From Chicken Soup for the Sister's Soul

Animal Cracker Dresses

Only a sister can compare the sleek body that now exists with the chubby baby hidden underneath. Only a sister knows about former pimples, failing math and underwear under the bed.

Laura Tracy

I never thought having a sister was particularly enjoyable until I grew up and realized how much more annoying people who aren’t related to you can be. My sister, Lori, was born four years after I was, which in kid years is the difference between two lifetimes. Growing up, I had already seen it, done it and figured it out by the time my little sister got around to it, therefore I was omnipotent and she, well, wasn’t.

I wanted a buddy, like a girl version of The Hardy Boys. (Shawn Cassidy was my first crush.) Instead, my buddy smelled like peanut butter and was prone to running around the house sporting a bumper sticker—only a bumper sticker. I wanted someone more dignified for my adventures. My buddy created adventures rather than helped solve them. Case in point, it was the first grade, and it had taken all year for my turn to take the class hamster home for the weekend. Guess who freed Fluffy at 6:00 A.M. Saturday morning? None other than my three-year-old sister who proclaimed to a sleeping household, “De wat got out!” The adventure came in the form of my mother chasing Fluffy around the house with a tennis racket.

Payback came a year later when I persuaded Lori to take a candy cane from the supermarket unbeknownst to my mother. Once in the car, the evil truth surfaced—my mother had raised a four-year-old thief. Back into the store they marched, clutching the now sticky candy cane. I got to wait in the car. My sister did not reveal until years later the identity of her accomplice.

I was very aware of our age difference since it usually meant I was allowed to do more grown-up things like stay up late or ride the scarier rides at the fair. Lori, however, never saw an age difference and was forever attempting to copy everything I did. This was irritating because I was much too sophisticated to be emulated by a child.

When you are ten, fashion discoveries occur frequently. I thought I had found a new way to wear my hair that was sure to catch on in photo shoots around the world—the side ponytail. Never mind that in 1979, someone was bound to have done this type of thing before. There I was, sporting my new hairdo for all to admire and the only person who even acknowledged my true fashion greatness was my sister, who was more than willing to follow the trend. This became the standard for the rest of my great discoveries: miniskirts, U2, Nicholas Cage in the classic movie Valley Girl, and so on. She was perfectly willing to give me credit on these, which strengthened our relationship and my confidence.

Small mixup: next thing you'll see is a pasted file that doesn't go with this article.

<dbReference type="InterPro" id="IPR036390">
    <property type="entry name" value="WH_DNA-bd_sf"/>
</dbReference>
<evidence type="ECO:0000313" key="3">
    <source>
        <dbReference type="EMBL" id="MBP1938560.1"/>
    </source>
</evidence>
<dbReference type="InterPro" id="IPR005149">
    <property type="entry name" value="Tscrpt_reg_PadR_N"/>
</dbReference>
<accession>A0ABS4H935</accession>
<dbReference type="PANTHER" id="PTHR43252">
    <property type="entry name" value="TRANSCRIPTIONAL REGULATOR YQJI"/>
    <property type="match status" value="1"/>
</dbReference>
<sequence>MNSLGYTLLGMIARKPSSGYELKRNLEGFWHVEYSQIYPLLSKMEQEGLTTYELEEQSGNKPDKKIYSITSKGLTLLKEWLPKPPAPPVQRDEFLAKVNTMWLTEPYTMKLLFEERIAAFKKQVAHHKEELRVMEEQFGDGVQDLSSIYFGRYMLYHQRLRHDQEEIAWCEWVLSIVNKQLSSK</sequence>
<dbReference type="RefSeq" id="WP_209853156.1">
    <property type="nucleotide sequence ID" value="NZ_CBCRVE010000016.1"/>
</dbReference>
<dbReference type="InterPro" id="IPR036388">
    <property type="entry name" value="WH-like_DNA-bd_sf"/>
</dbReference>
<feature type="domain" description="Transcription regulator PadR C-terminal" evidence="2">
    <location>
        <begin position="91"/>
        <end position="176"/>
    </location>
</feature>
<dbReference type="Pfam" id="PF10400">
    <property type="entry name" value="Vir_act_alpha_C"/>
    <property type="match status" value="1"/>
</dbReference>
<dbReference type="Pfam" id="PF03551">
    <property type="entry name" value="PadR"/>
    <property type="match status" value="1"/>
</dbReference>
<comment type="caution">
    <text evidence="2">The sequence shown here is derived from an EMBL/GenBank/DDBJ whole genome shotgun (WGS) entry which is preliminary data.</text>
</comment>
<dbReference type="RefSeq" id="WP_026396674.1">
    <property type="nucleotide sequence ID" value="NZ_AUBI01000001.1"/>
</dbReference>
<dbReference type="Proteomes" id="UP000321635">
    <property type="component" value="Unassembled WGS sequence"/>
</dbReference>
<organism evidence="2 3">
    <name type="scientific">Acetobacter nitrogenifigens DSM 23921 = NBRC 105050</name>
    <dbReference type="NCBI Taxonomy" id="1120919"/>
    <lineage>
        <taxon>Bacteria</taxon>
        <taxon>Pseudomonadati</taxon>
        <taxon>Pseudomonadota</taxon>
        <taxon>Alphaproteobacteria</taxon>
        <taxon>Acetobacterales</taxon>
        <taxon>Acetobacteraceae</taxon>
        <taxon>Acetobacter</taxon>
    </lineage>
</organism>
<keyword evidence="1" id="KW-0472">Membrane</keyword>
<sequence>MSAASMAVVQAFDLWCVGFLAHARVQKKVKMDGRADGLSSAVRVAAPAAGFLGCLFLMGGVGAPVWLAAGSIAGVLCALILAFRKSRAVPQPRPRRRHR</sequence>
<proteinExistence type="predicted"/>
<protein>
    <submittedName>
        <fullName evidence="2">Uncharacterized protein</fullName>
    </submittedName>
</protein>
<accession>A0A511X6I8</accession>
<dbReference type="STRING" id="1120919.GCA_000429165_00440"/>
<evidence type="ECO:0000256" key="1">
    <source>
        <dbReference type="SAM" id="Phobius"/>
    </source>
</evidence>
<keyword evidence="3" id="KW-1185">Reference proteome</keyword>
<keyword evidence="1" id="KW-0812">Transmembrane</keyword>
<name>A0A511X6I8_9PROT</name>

Best that I can tell, sisters come in two categories: ones that look alike and ones who don’t. Lori and I don’t. People often commented on our lack of resemblance; she has dark hair, skin and eyes, while I am very fair. Our mother once dressed us in matching red and blue animal crackers dresses for our annual picture at Sears. That was the only day where I heard the “Oh, you two must be sisters” comment. To this day I inspect her for something that I can recognize as mine and say, “See we do have the same elbows!”

In spite of our opposing looks, we happen to have the same voice. Hers is capable of singing, mine is most assuredly not, but otherwise identical. This was an instrument of torture for my boyfriends in high school through college. Often there would be the prerequisite quiz at the beginning of every conversation, “What color jacket did Mr. Peters wear today in economics?” “Aha! Mr. Peters teaches trigonometry, put your sister on!” To this day when I leave a message on voice mail for my husband, and I call later to check my messages, it takes me a minute to realize it’s me and not Lori telling my husband I am running late.

My sister and I have this thing where we will send our mother the same birthday, Mother’s Day or Christmas card without knowing, despite living a thousand miles apart. We also tend to call her or each other at the same time even though we are in separate time zones. I don’t feel it if she burns her hand on a hot stove, nor are there any plans to start our own Psychic Sisters Network anytime soon, but it is comforting to have a strong connection with my sister. We have started collaborating on cards before we send them to ensure our mother gets a well-deserved variety.

Sisters teach you many things, and mine is no different. The most important thing I learned from Lori is how special our relationship is. I hit her once during one of our “You wore my shirt” brawls and the look that came across her face was not one of pain, but of betrayal and devastation. I had crossed the line and become a bully rather than a role model and trusted ally. The regret I felt that day provided me with a clarity in which I saw the full meaning of our relationship. Lori had always grasped the importance of our friendship; I did not understand it until that day. I gave her the somewhat stretched shirt as an apology. She accepted and we never fought again . . . that day.

We shared a room until I was ten. When nights became spooky we shared a bed as well. We shared bowls of dessert, until I spit chocolate pudding back in the bowl. Ultimately we shared a lifetime. Our mother taught us to love each other and reminded us daily that each of us is the only sister the other would ever have. I have learned that she is the only sister I could ever want.

Cricket Hardin Vauthier

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